A South African game farmer and his wife have enlisted a three-year-old male lion named Lobengula to guard their home after they were warned that they were about to be attacked by a gang of robbers.
Tobie Bird, 46, and his wife Christolien Bird, 31, started using Lobengula as a security guard on their farm in the Hopetown district in the Free State province after they received information about the imminent attack last month.
"I was in hospital at the time and couldn't think of any other way to protect my family," Mr Bird, who is a former policeman, told The Telegraph.
"How do you fight off attackers from a hospital bed?" Lobengula, whose name means "men of the long shields" was brought to the farm when he was a year old.
He was rejected and mauled by the other lions on the farm. Mr Bird called in a vet who advised him to euthanize the lion, which was severely injured. "I couldn't do it," he said. "I put him the garage and the vet put him on a drip.
"About six weeks later I started giving him small bits of meat on a stick to eat, but he never stood up. He was too weak."
One day, about three months after the attack, Mr Bird opened the garage and Lobengula stumbled out. He and his wife were terrified. "I mean he is a wild lion. He wasn't hand reared. He was raised by his mother in the wild. But all he did was come and sniff me and rub his mane on my leg. Then he went to my wife, did the same to her and he collapsed.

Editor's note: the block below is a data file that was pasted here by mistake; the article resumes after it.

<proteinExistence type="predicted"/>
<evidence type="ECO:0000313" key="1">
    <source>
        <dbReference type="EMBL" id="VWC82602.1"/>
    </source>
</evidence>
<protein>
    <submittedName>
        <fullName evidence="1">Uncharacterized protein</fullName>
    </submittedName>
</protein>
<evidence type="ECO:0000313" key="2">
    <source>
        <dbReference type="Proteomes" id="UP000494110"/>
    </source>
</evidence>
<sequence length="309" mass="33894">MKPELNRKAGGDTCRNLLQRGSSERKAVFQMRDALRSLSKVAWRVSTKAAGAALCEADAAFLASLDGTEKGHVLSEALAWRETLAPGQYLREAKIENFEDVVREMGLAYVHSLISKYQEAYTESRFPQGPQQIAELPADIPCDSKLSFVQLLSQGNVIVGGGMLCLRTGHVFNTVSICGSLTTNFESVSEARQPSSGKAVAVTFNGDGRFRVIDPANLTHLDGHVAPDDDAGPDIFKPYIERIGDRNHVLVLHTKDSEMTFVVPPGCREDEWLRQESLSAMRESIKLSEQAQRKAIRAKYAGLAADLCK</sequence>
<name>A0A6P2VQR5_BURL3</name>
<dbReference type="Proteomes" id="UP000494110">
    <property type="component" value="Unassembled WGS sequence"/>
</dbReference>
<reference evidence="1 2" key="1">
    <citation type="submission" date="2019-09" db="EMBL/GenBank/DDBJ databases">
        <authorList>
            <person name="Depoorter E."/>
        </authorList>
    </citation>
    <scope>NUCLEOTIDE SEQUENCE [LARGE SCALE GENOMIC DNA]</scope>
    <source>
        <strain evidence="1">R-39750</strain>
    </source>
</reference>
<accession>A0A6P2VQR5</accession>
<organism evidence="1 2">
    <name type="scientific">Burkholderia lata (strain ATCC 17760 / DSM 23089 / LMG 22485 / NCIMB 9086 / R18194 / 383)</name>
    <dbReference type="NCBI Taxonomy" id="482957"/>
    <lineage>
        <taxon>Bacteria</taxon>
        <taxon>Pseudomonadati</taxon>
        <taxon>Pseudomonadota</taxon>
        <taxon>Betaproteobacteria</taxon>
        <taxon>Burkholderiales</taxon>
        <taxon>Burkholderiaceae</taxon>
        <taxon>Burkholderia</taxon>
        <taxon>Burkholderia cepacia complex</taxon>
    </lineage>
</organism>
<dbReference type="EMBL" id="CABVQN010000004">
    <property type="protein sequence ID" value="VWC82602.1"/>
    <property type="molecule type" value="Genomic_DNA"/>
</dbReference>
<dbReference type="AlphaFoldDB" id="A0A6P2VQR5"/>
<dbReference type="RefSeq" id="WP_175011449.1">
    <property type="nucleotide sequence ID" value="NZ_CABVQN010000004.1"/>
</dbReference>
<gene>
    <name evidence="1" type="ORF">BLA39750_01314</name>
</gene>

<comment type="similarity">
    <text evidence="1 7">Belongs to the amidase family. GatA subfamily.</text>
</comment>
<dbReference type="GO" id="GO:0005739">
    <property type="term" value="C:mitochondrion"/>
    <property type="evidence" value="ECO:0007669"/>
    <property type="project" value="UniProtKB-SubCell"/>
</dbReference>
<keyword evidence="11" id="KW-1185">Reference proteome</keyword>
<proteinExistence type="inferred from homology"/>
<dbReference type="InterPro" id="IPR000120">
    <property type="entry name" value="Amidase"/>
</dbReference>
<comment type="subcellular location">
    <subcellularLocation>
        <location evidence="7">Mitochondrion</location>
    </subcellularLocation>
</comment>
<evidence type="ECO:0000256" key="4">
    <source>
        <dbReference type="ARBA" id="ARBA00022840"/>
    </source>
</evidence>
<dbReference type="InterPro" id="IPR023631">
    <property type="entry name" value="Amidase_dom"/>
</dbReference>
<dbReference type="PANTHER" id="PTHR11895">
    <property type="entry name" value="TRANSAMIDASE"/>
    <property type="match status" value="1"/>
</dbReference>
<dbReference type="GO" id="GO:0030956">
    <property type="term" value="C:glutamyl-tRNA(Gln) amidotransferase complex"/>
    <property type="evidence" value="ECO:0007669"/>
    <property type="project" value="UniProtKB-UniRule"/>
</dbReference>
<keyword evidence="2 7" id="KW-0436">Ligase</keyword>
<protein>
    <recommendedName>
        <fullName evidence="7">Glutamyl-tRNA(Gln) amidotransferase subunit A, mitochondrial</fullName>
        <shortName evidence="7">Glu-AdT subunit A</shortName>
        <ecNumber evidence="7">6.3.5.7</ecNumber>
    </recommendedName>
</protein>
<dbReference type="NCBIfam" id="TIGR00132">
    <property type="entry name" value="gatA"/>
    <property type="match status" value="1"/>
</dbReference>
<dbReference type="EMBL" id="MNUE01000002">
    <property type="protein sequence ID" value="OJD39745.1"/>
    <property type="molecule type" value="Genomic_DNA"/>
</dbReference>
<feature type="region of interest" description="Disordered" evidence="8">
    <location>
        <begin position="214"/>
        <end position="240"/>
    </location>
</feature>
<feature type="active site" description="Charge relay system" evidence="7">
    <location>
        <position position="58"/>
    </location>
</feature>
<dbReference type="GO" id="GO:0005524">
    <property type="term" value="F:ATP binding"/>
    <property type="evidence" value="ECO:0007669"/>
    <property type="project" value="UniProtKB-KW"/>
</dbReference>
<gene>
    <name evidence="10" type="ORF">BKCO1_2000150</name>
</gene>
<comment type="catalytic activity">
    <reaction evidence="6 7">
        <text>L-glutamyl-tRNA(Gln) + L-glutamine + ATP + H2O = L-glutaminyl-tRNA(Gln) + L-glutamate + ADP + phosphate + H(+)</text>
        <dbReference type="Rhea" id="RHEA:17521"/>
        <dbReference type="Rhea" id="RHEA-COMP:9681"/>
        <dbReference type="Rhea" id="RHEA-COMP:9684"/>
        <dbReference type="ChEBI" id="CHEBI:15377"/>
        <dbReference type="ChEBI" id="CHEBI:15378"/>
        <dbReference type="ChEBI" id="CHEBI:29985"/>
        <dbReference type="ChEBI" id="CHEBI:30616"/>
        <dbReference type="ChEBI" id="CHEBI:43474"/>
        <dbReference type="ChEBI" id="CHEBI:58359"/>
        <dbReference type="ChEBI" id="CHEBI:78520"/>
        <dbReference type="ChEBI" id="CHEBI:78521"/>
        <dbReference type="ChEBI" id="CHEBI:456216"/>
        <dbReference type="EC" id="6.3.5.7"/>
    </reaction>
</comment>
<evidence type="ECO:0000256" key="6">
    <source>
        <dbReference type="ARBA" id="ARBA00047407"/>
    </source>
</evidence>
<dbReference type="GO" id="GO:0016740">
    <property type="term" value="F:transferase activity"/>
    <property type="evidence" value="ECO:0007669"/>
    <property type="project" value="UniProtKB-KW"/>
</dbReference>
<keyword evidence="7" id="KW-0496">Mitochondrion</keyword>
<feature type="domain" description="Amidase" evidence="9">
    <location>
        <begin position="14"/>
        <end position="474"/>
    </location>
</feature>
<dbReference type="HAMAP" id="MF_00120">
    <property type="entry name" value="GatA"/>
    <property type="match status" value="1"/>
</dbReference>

"We didn't adopt Lobengula. He adopted us."
Lobengula was moved to a three hectare enclosure, but when Mr Bird realised he and his family were under threat he decided to open the gate on the farm at nights so that the lion could patrol the perimeter of the house.
"This isn't a permanent measure. We'd like Lobengula to be sent somewhere where he can be safe, but for now it is all we could do. He's a very special animal. He has a massive personality." Mr Bird said he and his wife will not walk outside while Lobengula on guard duty.
The couple always make sure there is a fence between them and the lion. "He recently brought down and adult giraffe," Mr Bird said. "If we go outside when he is around, he will most likely kill us.
"The only difference between a tame lion and a wild lion is that a tame lion has lost his fear of humans."
White South African farmers claim they are being tortured and killed by attackers in a deliberate attempt to drive them off their land.
The Afriforum organisation, which represents the Afrikaans speaking community, says there were 357 separate attacks in the past year with 74 farmers murdered.
The South African Predator Association says it does not recommend keeping lions for security reasons, but so long as all the requirements of the law regarding the keeping of lions are met, it remains the farmer's "own decision and responsibility".
In April a 11-year-old boy was attacked by a "tame" lion in a farm house outside of the town of Elisras in northern South Africa. Kristiaan Prinsloo was flown to hospital but he died from his injuries weeks later.